Gilbert realistic about Amstel Gold

Defending champion says he doesn't expect to be in the front, but feels no pressure from BMC Racing brass

Photo: Mark Johnson

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OVERIJSE, Belgium (VN) — Philippe Gilbert was the hot favorite to win Amstel Gold Race at this point last year. Today he fails to make CQ Ranking’s top 300 riders for 2012. Bookmakers give him 12-to-1 odds of winning, based largely on his wins in the last two editions.

“You have to be realistic,” he said yesterday. “I’m not the favorite.”

Gilbert talked at the BMC Racing bus after the Brabantse Pijl one-day race, which he won last year. It was his first race back after the Tour of Flanders and a 10-day training block at his home in Monaco. However, Gilbert’s midweek ride failed to indicate that he is back at his best. Other than an attack at 57 kilometers to go, the Belgian champion spent most of the day behind teammates Greg Van Avermaet and Adam Blythe.

“It’s not that I’m hiding during the race,” he said. “I was exactly in my place.”

With Brabantse Pijl and all three of the Ardennes classics, Gilbert hauled in 18 wins last year. He finished number one in the UCI WorldTour rankings and in the CQ Rankings, a clear 1000 points over runners-up Joaquím Rodríguez (Katusha) and Cadel Evans (BMC Racing) in the latter.

BMC signed Gilbert from Omega Pharma-Lotto over the winter to complement its team, which already included Tour de France winner Evans. Gilbert said the change and dental problems prohibited him from finding top shape early this season. He abandoned Tirreno-Adriatico last month with fever and crashed on the Cipressa at Milan-San Remo. Gilbert never found his legs in the cobbled classics, dropping out early at E3 Harelbeke and missing the two race-shaping splits late at Flanders.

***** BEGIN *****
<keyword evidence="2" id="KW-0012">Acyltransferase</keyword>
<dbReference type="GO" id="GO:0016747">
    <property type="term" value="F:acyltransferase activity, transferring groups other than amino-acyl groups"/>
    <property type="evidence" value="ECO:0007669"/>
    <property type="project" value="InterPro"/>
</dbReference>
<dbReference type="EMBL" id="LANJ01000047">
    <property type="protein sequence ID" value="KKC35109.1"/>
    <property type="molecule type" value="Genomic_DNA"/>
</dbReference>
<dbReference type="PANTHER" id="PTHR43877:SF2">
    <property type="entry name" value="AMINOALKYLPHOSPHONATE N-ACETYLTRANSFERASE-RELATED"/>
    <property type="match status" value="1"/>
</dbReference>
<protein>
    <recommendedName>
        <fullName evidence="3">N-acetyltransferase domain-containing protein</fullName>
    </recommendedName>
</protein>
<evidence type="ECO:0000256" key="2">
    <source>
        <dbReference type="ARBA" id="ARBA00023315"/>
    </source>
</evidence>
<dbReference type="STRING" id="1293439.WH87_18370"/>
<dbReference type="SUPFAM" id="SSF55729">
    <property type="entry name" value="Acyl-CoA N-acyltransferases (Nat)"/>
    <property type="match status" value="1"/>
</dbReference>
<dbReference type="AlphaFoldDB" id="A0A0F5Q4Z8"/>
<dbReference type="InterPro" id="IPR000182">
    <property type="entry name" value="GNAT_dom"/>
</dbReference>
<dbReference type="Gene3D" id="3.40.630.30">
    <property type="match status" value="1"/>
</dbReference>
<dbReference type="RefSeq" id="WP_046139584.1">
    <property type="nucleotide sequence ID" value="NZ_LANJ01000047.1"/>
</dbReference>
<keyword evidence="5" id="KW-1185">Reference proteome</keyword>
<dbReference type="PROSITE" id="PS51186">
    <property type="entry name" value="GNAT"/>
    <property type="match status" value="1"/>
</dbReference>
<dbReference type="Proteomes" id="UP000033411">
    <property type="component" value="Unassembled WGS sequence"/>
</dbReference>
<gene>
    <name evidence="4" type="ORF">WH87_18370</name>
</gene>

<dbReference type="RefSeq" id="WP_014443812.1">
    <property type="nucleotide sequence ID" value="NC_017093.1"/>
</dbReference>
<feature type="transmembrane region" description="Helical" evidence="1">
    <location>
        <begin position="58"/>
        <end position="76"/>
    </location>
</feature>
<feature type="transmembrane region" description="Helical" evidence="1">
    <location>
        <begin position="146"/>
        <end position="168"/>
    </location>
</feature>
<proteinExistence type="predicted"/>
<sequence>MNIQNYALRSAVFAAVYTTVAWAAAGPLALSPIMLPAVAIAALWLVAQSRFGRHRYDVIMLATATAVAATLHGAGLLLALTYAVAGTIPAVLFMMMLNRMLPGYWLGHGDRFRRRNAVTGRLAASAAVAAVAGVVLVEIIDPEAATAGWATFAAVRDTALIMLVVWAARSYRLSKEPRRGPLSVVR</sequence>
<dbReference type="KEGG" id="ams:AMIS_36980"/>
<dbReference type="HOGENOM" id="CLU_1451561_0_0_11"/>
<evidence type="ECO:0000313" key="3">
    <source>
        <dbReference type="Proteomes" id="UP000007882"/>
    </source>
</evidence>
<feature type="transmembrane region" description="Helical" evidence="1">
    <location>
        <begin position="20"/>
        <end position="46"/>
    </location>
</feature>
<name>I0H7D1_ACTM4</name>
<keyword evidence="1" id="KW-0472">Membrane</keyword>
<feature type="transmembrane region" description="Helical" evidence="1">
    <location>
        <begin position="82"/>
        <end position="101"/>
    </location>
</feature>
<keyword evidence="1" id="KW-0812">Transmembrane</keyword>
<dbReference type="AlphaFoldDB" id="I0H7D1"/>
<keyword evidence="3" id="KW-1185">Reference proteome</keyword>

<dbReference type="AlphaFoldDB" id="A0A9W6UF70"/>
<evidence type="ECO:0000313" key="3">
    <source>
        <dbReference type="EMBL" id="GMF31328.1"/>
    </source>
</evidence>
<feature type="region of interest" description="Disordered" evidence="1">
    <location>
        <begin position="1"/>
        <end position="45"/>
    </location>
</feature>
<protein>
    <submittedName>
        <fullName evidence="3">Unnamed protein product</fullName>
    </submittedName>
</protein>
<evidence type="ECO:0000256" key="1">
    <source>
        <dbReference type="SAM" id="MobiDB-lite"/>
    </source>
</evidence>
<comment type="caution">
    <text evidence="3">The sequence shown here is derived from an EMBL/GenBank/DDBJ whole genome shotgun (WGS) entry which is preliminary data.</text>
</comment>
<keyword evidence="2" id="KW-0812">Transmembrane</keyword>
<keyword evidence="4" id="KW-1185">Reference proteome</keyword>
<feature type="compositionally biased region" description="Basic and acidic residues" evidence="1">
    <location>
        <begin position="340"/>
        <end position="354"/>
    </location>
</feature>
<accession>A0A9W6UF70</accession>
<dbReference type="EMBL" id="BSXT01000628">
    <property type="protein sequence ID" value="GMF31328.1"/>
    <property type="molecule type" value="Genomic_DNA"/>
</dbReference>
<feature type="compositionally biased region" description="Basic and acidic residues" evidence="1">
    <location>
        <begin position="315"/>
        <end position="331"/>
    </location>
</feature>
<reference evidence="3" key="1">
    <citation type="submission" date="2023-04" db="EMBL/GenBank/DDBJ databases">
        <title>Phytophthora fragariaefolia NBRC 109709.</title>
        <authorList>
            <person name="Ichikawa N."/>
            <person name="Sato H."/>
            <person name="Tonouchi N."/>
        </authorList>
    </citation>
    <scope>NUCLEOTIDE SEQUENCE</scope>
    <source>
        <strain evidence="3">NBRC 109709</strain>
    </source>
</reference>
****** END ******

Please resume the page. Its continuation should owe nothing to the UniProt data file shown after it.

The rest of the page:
“My main ambition is to re-find my shape, the shape I had last year. Either it will come or it won’t,” he explained as black clouds passed overhead. “Let’s put it this way, right now it’s not pleasant. Also because it is difficult to find a way out, to analyze why I’m lacking shape.”

Gilbert scored his best result of the year yesterday, 12th behind winner Thomas Voeckler (Europcar). Van Avermaet placed fifth. The results highlight BMC’s tough season, with its only win coming thanks to Evans in the Critérium International. At this time last year, Gilbert had already won Montepaschi Strade Bianche, a stage each at the Volta ao Algarve and Tirreno-Adriatico, and Brabantse Pijl.

Gilbert keeps reminding the press that the season is long. He also wants to perform well in the world championships in September, which use the same Cauberg from Amstel Gold as its finishing climb (albeit with more than a kilometer of slight downhill added atop the climb).

“The team doesn’t put pressure on me at all,” said Gilbert. “It’s not working out as we’d hoped, but that’s sport. You have to see the bigger picture: the season’s very long and I’ve signed for three years. I won’t panic.”

Gilbert kept his cool in the last editions of Amstel Gold and waited until inside the finish barriers on the Cauberg to strike. In 2010, he countered as Alexander Kolobnev’s solo attack faded. Last year, he chased down Andy Schleck and countered Rodriguez late.

“You never know,” he said of Amstel Gold. “Experience helps in the race, maneuvering and positioning helps to keep a good position. On the other hand, it’s a very honest race. If you’re good, you’re in front; if you’re not, you’re behind. I don’t think I’ll be in front.”

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